For about a half-hour, around 50 members of the Klan — some wearing hooded white robes — shouted "white power" at Justice Park as more than 1,000 people protested their presence by hurling insults, water bottles and apple cores.

        By about 4:25 p.m., the Klan members, who said they came from North Carolina, began to leave and return to their cars. It was then when the trouble intensified.

        City officials said a large group of counterprotesters followed the Klan members back to their vehicles and stopped them from leaving. Asked to step aside, the counterprotesters refused, a city spokeswoman said. The police declared an unlawful assembly, and officers began moving the protesters back so the Klan members could leave.

        As the police returned to Justice Park, though, the crowd followed, and "there were a number of incidents, including the use of pepper spray by the crowd," Miriam Dickler, a city spokeswoman, said in a statement.

        At one point, the police again ordered the crowd to disperse, but the protesters remained entrenched. Ms. Dickler said the Virginia State Police then released three canisters of tear gas.

        "The crowd immediately dispersed," she said.

        Over the course of the day, Ms. Dickler said that at least 23 people had been arrested, and that at least three people had been taken to a hospital — two for "heat-related issues" and one for an "alcohol-related issue."

        In an email, Ms. Dickler said she could not "speak to the affiliations" of those who were arrested.

        The rally, and the response to it, put the city on edge, and upset some residents who had hoped the event would end without any problems.

        "We were just standing there, peaceful, on the sidewalk," said Candice Maupin, a city resident and one of the counterprotesters. "We heard this boom, and then this green smoke, and our eyes started burning."

        City officials and church leaders had asked residents to stay away from the rally. Concerts and other events were planned to encourage residents to spend the day elsewhere.

        "It's become a game," said Bob Fenwick, a city councilman.

        Indeed, Charlottesville has become a flash point in a debate about how cities across the South should reconcile themselves with their past and, specifically, with the Civil War.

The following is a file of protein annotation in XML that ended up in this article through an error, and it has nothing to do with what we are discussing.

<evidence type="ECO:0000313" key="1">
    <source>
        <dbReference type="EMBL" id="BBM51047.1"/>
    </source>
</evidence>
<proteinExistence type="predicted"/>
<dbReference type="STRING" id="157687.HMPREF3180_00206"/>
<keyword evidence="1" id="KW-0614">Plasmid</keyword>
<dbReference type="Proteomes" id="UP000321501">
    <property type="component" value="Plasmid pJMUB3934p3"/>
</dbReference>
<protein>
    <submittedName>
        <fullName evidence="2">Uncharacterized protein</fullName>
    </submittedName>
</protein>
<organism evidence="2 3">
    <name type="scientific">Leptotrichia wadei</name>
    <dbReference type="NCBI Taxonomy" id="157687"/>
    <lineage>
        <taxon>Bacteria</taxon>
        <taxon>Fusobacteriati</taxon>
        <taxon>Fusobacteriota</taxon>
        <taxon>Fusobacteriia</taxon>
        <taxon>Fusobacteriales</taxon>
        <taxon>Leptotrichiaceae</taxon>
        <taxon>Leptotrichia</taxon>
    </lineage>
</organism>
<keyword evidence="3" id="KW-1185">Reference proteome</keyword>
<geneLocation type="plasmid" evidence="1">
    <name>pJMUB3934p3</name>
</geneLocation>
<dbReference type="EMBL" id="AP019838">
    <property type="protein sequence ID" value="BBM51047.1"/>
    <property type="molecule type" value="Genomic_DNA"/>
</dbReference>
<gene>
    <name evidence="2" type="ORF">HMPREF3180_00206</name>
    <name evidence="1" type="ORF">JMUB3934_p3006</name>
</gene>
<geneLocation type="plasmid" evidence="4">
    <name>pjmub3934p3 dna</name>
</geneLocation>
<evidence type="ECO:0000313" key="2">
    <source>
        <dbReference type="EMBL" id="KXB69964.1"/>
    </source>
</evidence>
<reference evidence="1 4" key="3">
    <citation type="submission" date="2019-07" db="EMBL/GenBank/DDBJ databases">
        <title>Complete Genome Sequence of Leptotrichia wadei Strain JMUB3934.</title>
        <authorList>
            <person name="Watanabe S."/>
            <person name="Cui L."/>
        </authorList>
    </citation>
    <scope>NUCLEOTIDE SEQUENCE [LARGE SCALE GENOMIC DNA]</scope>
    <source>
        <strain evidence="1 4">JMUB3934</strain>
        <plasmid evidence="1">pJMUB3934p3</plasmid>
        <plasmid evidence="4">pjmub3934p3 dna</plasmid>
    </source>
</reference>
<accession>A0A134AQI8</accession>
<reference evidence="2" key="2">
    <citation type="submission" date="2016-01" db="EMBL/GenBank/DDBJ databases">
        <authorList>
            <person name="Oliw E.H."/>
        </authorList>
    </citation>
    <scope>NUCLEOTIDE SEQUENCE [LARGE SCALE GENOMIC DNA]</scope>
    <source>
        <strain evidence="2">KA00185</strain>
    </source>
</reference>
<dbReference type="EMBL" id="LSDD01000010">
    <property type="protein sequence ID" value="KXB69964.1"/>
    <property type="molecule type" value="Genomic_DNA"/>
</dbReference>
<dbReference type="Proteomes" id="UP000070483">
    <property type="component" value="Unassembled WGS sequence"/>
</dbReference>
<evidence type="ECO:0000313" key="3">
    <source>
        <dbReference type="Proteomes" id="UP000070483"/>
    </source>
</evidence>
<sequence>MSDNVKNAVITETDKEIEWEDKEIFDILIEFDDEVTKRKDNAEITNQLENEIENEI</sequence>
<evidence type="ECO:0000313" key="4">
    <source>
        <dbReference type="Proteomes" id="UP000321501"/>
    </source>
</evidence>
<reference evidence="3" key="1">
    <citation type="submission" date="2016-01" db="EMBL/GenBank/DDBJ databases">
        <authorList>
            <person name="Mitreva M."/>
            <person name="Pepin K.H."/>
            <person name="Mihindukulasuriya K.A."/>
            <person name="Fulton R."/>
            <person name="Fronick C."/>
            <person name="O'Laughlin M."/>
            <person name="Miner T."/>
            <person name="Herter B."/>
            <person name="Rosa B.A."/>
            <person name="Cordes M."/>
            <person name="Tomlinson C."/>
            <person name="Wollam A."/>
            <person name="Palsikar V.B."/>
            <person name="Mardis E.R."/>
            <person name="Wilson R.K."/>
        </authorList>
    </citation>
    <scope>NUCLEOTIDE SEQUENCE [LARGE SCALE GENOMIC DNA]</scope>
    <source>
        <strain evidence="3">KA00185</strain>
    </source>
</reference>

The Charlottesville City Council voted narrowly in April to sell the statue of Lee. But in May, a circuit court judge in the city issued a six-month injunction to halt the removal of the statue after a collection of individuals and groups — including the Virginia chapter of the Sons of Confederate Veterans — filed a lawsuit against the city.

        Demonstrators led by Richard B. Spencer, a noted white supremacist, marched here in May to protest the city's plan to remove the statue. Mr. Spencer posted pictures and videos from the gathering that showed demonstrators holding Confederate battle flags and a banner proclaiming, "We will not be replaced."

        "People should be able to respect our heritage," said Amanda Barker, who identified herself on Saturday as a member of the Ku Klux Klan. She added that she was underwhelmed by the number of people who had turned out to oppose the rally.

        Counterprotesters, who chanted "go home," "black lives matter" and a variety of profanity-laced insults, said it was important for them to confront the Klan because simply ignoring white-supremacist viewpoints could allow such views to proliferate.

        Ms. Dickler, the city spokeswoman, said another rally by white nationalists has been planned for Aug. 12.



        15)  Ladders Came Up Short, and Cost Lives, in London Blaze, Firefighters Say

        JULY 8, 2017




        LONDON — More lives could have been saved in the Grenfell Tower blaze in London that killed at least 80 people, firefighters say, but a lack of equipment, particularly fire engines with ladders high enough to reach the top floors of the 24-story building, impeded the rescue effort.

        "We just think it's almost criminal that an international city like London, the 13th-richest in the world, and our highest ladder only goes up 30 meters, where some third world countries have 90-meter ladders," said Lucy Masoud, a London firefighter and an official with the Fire Brigades Union.

        The London Fire Brigade's 30-meter ladder (about 100 feet) reached only to the building's 10th floor, and was not called to the scene until nearly half an hour after other units when the blaze broke out in June, Ms. Masoud said on Saturday.